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Toshiba readies 'cinema specs' 3D TVs

Preps 40in glasses-less set too

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Toshiba World 2011 Toshiba could have 40in-plus glasses-free 3D TV sets - the ZL2 family - out in Europe by the end of the year, but specs-essential sets based on cinema-style passive technology on sale much sooner.

Toshiba released its first glasses-less 3D TVs in Japan late last year. Sales have been described as disappointing, a point company officials were eager to contradict today. It's not that sales were huge, they admitted, simply that the incredibly expensive sets were never expected to sell in huge numbers anyway.

Not only price, we'd say, but size too: the top model is just 22in.

Bigger sets, closer to familiar HD TV sizes, that make up the ZL2 line will be more desirable, though there's no indication that they will be anything more than premium-price products for the foreseeable future.

The passive tellies may do better. Bundled with four pairs of cheap 3D glasses of the kind you get at the pictures, the VL series will debut in June as 42in and 47in models. They are Toshiba's first, though LG has been offering passive tellies for a some time.

Like Toshiba, other telly makers are taking note. Punters seem less keen on active shutter glasses, which are expensive and less comfortable to wear than glasses that aren't so very different from a pair of sunglasses. There's no crosstalk problems, either.

That said the VL sets, unlike Toshiba's other 3D offerings, are not described by the company as "Full 3D". So while they are 1920 x 1080 resolution sets with 1080p support for HD content, you won't get 1080p 3D playback - more like 540p, as half of the vertical resolution is used for each eye's view.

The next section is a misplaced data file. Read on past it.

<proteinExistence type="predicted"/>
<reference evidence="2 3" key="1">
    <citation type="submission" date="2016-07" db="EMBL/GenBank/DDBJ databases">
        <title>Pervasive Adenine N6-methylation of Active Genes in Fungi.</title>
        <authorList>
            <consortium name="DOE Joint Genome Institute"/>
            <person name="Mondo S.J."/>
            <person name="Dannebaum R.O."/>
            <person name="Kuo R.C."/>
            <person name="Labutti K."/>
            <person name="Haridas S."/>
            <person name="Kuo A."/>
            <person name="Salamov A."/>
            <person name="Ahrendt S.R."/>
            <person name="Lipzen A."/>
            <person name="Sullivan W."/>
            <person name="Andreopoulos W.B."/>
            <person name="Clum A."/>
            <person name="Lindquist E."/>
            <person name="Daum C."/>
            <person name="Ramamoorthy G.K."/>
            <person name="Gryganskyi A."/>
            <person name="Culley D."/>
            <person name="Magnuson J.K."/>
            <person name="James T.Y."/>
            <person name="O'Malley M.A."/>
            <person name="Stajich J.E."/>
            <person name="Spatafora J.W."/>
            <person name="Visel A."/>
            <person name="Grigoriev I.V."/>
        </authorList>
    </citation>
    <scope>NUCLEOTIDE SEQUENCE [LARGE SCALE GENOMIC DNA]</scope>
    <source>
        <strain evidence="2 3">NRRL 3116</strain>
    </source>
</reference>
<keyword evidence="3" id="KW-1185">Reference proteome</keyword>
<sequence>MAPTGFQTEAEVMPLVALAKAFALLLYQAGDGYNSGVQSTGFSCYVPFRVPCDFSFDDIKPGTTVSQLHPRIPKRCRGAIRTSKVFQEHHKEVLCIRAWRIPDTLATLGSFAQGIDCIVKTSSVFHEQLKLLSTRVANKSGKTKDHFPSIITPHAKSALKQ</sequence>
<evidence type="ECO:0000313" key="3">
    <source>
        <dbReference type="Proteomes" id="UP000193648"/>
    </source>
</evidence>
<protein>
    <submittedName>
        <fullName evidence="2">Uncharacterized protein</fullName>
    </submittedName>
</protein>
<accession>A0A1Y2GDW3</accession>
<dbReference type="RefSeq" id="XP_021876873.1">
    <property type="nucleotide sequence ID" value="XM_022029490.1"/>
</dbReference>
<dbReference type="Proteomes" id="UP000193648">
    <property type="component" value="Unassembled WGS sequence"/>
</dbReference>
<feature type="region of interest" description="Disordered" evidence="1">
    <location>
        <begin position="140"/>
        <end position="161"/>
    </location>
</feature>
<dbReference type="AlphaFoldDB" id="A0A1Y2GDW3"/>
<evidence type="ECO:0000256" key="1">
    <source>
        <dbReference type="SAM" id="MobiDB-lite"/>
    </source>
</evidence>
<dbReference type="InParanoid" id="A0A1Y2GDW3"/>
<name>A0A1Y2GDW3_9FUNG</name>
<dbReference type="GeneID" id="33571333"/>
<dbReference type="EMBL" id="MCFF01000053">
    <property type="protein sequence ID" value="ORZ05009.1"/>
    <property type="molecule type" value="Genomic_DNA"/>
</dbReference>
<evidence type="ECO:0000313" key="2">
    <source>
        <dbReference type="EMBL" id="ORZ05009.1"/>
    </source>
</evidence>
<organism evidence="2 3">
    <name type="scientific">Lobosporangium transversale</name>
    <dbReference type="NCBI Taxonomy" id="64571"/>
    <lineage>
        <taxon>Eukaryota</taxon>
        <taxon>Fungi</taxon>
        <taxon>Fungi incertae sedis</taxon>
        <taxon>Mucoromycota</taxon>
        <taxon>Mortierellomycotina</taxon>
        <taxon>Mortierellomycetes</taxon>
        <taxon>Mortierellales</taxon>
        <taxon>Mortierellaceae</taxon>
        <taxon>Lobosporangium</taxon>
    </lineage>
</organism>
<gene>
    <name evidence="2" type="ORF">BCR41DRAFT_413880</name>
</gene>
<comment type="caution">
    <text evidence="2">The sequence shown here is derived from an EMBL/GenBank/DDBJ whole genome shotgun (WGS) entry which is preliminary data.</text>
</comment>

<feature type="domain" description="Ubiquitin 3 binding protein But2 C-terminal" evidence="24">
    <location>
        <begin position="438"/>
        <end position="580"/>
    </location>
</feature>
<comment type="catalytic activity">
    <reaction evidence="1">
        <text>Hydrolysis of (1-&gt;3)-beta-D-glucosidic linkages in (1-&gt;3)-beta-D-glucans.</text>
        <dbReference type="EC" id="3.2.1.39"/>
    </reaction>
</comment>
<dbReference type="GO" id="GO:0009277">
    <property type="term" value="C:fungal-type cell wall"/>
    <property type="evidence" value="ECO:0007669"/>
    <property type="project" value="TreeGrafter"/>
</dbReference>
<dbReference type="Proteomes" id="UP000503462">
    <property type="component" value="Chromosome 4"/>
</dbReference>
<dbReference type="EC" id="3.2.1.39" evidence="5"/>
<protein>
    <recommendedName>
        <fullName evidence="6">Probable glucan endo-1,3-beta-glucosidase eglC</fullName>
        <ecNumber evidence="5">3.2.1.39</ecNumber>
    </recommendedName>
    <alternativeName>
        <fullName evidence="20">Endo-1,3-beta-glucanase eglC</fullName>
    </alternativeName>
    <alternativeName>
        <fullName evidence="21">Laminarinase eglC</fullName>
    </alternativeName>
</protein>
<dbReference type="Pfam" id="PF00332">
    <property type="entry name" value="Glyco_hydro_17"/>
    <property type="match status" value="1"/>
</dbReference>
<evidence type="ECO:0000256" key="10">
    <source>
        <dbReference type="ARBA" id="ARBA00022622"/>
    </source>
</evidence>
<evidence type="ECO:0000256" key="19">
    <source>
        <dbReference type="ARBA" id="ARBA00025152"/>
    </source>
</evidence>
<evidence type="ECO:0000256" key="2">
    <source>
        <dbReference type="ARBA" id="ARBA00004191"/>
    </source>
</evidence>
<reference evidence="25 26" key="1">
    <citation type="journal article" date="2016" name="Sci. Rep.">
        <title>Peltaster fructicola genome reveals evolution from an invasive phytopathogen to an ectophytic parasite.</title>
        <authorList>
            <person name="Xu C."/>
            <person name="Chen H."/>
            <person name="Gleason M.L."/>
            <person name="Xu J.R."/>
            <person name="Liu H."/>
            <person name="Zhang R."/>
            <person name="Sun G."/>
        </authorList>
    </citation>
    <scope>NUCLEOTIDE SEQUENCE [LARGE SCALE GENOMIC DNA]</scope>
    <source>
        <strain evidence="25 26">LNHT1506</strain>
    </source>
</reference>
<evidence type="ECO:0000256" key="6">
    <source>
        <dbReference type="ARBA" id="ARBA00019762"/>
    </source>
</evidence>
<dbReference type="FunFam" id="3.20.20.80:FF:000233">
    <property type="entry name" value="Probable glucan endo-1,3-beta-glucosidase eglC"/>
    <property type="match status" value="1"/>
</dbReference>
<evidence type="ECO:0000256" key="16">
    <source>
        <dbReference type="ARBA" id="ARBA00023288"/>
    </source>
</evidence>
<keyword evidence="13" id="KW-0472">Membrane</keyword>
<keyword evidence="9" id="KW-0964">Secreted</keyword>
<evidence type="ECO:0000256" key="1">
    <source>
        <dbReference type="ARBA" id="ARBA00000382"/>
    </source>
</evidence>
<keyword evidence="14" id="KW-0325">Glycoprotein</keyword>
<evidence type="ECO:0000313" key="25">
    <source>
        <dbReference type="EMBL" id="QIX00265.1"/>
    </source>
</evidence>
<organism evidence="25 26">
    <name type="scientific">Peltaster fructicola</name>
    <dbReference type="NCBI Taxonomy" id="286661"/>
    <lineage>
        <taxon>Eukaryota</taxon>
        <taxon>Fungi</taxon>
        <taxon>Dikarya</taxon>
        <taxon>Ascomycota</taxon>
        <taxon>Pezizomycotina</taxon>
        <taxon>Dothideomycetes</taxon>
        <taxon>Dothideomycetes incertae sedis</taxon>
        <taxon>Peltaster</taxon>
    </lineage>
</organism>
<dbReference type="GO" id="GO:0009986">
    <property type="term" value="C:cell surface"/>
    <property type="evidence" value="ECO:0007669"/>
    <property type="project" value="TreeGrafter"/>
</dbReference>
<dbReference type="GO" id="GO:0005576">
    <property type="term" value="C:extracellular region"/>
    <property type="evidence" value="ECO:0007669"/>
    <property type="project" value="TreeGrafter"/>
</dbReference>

Toshiba VL863

The 42in VL863

It doesn't matter, claimed Sascha Lange, head of marketing for Toshiba Europe Visual Products, as the brain perceives greater sharpness with a 3D image than a 2D picture. The image has a lower resolution, but it doesn't look like it's a lower resolution view.

The polaroid filters used to 'separate' out each eye's image have to be aligned to the pixels rows very precisely, but that's now easier - and therefore cheaper - to do than it was before, Lange insisted. He said the VL series will be "mid-range" sets, not premium ones.

Toshiba said its future 3D TVs will automatically up the brightness and colour characteristics during 3D playback to better cancel out the dimming effect of the specs' polaroid lenses.

That's not a problem with the glasses-free sets. On the basis of Toshiba's demo unit, though, it's still not ideal. Yes, the picture is bright and vivid, and it does work. But the viewing angle is more narrow than TVs that use glasses - though it's not dead-on-only as per the Nintendo 3DS.

Perhaps Toshiba could have picked better demo material. During Square Enix's Final Fantasy: Not Another One? trailer, specially made for 3D, some left-eye and right-eye elements separated out, leading to a double-vision look. A quick bend of the head fixed the problem, but it shows how easy it is to mess up the picture. Few of us sit stock still while watching movies.

Other segments looked great, and if this is the true future of 3D TV, there's work to be done in the meantime to get it right. Toshiba says it'll "launch" the glasses-free sets before April 2012, but Lange added they will be in the be in the shops before then, possibly much earlier. ®

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